If you like your restless legs you can keep them.
Did you know that several of your friends silently struggle every day with the ominous-sounding Willis-Ekbom’s Disease?
(I did too. Well, I still do, there is no definitive cure,
but to a much lesser extent – virtually non-existent.
Read on to see how you can beat this creepy-crawly nightmare.)
The affliction is more commonly referred to as Restless Legs Syndrome, which unfortunately makes a quite serious problem seem…, well, less serious.
What is Willis-Ekbom’s Disease?
For starters, it feels like this when you’re trying to sleep or relax at the end of the day:
WED is when you feel an “irresistible urge to move your legs“ (most often the legs, arms or phantom limbs) to stop uncomfortable or odd sensations. Moving the affected body part provides temporary relief. These urges are most common around bed time or when relaxing, e.g., when watching a movie.
Some simply give up on the relaxing, while others lay awake for hours, kicking wildly both voluntarily and involuntarily, to get rid of the crawling, creeping and tickling, even aching, sensations in the legs.
Fantasizing about simply hacking one’s legs off, to escape the symptoms, is not uncommon.
1.5 billion spastic legs kicking in the silence of the night.
Since 1 out of 10 has this “spectrum” (scale/degree) disorder in one form or the other, you might as well have it. Perhaps you just didn’t have a name for it?
Sir Thomas Willis described the syndrome in 1672, almost half a millennium ago. Karl-Axel Ekbom made a more comprehensive study in 1945. Together they have named the syndrome: Willis-Ekbom’s Disease: WED.
2 most unwelcome bed guests and 1 cure (9 actually).
As I stated above, I had two of these 1.5 billion legs as my obnoxious companions in the TV-couch and bed. For me the following serendipitous combination worked to reduce 99% of my problems:
- Cobra-ups (which I did to fix a bulging disc and hernia, resulting from poor couch posture – actually a lack of couch, lying on the floor with my neck up against the wall).
- Vitamin-D (I gradually read more and more about the wide spectrum benign effects of vitamin D, in particular in the north. I now eat 4000 IU = 100ug per day in the winter. Here is a recent article on vitamin-D and WED).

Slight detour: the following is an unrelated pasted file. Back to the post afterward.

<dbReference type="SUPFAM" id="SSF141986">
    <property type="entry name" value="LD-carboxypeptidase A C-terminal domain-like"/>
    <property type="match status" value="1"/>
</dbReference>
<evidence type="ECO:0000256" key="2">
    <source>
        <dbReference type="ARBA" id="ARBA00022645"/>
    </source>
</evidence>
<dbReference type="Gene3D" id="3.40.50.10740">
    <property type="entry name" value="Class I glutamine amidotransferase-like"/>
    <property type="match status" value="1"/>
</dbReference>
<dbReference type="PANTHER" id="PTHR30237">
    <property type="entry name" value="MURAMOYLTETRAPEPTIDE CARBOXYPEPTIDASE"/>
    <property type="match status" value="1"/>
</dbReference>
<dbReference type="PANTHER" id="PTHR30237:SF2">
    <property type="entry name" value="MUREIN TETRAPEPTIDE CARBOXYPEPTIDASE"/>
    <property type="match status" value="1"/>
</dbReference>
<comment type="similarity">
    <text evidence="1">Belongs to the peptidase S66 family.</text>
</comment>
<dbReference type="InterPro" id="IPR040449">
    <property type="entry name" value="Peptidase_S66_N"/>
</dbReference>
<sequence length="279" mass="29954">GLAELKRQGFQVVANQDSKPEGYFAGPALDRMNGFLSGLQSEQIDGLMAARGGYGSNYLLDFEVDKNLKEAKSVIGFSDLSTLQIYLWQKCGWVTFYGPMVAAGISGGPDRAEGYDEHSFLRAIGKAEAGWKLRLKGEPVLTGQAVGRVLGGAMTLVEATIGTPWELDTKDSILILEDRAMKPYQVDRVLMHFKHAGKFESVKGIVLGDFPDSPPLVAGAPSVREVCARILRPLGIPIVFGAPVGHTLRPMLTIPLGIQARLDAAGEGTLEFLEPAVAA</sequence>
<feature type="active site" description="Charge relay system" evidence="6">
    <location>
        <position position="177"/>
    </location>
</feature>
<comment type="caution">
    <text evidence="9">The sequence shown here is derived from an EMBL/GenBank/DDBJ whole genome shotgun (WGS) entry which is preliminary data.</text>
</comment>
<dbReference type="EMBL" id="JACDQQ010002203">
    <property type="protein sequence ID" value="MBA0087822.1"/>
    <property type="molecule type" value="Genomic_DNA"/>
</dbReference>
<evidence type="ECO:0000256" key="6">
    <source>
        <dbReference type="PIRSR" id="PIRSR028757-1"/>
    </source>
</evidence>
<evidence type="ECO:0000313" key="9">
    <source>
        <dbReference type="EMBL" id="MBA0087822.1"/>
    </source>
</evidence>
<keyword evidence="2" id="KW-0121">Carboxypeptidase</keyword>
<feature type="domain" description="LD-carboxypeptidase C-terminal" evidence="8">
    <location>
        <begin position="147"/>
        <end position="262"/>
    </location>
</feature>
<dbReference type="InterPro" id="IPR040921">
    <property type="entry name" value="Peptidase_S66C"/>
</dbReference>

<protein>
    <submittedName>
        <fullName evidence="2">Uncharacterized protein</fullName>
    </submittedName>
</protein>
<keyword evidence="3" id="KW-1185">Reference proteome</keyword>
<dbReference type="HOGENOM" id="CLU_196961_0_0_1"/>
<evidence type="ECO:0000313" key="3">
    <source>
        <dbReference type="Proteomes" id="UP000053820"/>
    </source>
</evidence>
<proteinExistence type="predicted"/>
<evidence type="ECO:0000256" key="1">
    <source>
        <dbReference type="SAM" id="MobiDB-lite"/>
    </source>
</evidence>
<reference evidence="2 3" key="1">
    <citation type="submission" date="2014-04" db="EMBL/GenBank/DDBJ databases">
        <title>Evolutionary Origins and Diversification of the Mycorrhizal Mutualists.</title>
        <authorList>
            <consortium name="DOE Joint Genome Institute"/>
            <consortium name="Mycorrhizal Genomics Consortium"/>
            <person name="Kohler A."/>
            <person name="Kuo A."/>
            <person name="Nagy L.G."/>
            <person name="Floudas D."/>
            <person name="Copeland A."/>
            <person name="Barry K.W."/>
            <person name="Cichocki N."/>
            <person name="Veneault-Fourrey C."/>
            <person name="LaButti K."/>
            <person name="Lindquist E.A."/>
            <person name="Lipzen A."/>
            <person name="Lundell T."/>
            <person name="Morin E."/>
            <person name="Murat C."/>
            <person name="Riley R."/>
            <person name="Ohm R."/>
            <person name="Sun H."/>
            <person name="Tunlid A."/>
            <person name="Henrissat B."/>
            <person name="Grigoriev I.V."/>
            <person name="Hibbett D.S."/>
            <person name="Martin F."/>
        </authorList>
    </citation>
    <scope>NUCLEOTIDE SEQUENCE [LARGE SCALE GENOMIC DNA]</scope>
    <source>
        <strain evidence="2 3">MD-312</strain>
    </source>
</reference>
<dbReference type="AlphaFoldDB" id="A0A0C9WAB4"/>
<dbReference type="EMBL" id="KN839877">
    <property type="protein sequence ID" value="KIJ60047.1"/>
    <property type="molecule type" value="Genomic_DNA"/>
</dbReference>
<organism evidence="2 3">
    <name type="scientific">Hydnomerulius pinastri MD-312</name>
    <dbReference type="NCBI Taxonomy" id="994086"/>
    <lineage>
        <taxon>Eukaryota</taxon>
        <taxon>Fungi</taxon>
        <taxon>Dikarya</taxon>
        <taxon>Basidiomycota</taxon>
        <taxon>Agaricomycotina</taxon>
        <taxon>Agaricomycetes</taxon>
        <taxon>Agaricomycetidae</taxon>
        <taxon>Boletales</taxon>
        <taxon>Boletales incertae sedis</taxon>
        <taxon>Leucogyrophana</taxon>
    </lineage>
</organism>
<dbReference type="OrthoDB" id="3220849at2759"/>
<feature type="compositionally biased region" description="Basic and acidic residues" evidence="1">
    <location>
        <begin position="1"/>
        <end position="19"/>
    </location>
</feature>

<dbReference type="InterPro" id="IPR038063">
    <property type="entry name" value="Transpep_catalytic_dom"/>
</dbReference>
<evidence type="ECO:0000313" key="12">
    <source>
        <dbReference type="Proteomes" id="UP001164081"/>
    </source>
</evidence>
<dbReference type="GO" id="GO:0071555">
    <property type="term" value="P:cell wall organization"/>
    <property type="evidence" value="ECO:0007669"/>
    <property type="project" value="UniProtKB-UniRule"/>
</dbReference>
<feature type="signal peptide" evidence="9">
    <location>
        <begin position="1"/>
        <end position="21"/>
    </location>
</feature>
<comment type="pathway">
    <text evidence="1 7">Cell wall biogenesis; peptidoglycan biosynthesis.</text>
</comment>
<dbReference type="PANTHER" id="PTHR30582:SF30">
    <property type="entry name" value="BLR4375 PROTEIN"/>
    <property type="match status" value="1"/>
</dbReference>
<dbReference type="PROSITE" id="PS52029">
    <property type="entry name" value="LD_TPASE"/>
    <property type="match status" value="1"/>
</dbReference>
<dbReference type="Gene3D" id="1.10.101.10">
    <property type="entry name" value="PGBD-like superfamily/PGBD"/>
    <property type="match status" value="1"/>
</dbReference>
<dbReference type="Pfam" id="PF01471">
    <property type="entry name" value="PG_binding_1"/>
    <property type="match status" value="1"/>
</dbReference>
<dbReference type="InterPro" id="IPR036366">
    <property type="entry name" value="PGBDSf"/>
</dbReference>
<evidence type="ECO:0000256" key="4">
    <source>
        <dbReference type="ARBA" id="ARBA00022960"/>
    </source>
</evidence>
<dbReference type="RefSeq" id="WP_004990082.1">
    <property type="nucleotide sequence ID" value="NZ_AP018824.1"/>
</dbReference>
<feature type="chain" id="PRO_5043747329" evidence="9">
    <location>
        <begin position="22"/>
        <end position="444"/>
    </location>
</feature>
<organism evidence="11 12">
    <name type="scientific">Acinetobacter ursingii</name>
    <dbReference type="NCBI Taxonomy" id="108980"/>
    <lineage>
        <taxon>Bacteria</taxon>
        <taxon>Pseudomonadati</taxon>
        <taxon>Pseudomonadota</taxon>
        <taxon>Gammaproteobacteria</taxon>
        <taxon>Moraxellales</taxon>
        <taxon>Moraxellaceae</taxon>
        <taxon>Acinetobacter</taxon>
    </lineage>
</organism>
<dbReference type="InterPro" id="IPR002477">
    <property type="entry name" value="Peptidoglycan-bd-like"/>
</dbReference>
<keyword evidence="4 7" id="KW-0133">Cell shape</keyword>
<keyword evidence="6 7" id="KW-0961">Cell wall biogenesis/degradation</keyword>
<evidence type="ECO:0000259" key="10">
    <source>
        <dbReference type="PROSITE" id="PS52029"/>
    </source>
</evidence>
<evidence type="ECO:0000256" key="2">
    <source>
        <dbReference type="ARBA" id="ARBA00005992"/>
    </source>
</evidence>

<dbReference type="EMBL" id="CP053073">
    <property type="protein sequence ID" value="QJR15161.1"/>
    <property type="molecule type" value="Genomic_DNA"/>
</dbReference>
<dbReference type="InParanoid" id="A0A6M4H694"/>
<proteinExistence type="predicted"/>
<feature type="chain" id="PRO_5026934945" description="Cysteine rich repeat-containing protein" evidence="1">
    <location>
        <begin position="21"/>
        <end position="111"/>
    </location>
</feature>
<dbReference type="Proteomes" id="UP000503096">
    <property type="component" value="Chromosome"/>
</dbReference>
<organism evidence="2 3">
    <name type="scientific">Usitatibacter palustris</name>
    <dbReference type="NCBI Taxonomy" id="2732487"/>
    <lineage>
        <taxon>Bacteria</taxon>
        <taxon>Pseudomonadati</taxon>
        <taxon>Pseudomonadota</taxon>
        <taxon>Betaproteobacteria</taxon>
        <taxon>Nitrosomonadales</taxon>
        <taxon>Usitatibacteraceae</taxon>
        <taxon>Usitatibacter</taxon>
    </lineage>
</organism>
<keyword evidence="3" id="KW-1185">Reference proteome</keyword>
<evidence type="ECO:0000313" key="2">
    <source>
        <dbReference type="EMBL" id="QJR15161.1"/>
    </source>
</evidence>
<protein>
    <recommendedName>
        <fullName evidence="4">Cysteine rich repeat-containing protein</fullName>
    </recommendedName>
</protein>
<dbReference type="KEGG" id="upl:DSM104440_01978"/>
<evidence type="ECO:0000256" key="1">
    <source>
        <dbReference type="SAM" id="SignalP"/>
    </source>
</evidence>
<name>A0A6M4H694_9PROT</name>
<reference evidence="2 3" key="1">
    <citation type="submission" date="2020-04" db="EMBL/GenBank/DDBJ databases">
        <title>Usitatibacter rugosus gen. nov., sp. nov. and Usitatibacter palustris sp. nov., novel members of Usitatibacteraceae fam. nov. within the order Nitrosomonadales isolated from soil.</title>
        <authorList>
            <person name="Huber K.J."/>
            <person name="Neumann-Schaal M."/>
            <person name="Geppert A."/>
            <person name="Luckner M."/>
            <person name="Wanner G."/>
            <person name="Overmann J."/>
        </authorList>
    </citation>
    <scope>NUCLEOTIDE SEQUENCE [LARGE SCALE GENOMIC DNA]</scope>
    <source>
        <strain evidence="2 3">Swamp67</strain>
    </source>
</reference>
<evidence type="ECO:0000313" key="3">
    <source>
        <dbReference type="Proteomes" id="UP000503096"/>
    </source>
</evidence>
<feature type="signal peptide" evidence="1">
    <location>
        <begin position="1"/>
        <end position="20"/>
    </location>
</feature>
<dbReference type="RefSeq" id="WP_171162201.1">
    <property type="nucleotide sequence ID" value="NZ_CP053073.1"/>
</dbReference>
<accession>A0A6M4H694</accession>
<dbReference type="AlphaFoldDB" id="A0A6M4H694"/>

- Omega 3 (first and foremost anti-inflammatory, but also generally makes biological organisms work better at a cellular level).
- Iron (generally better and more varied food for other reasons; iron is used for a precursor to dopamine and dopamine drugs seem to work on RLS).
- Deadlifting (just a coincidence that I included this cure-all exercise in my program around the same time)
- Better posture at all times (after fixing my disc and starting to deadlift).
- Less continuous sitting time.
- Less sugar (sugar is inflammatory).
- Reduced stress (my work situation changed gradually to the better from 2005 and onward, but I hardly think that had any measurable effect on my condition).
Cobra-ups neutralize the vertebraes, after a day of sitting at the office, in the car and the couch.
CUs can prevent restless legs and sleep issues but most of all prevent throwing your back.
Cobras may seem unnatural, but so is walking on two legs. Humans’ back problems are due to us being fish and reptiles by construction. We still are as phoetuses. The quick and dirty adaption of a horizontal spine to a vertical one, with several compensatory bends, form the backbone of all hernias and related problems.
Blame the crocodiles!
Standing up further complicates the blood flow and oxygenation of various body parts – which is central to WED.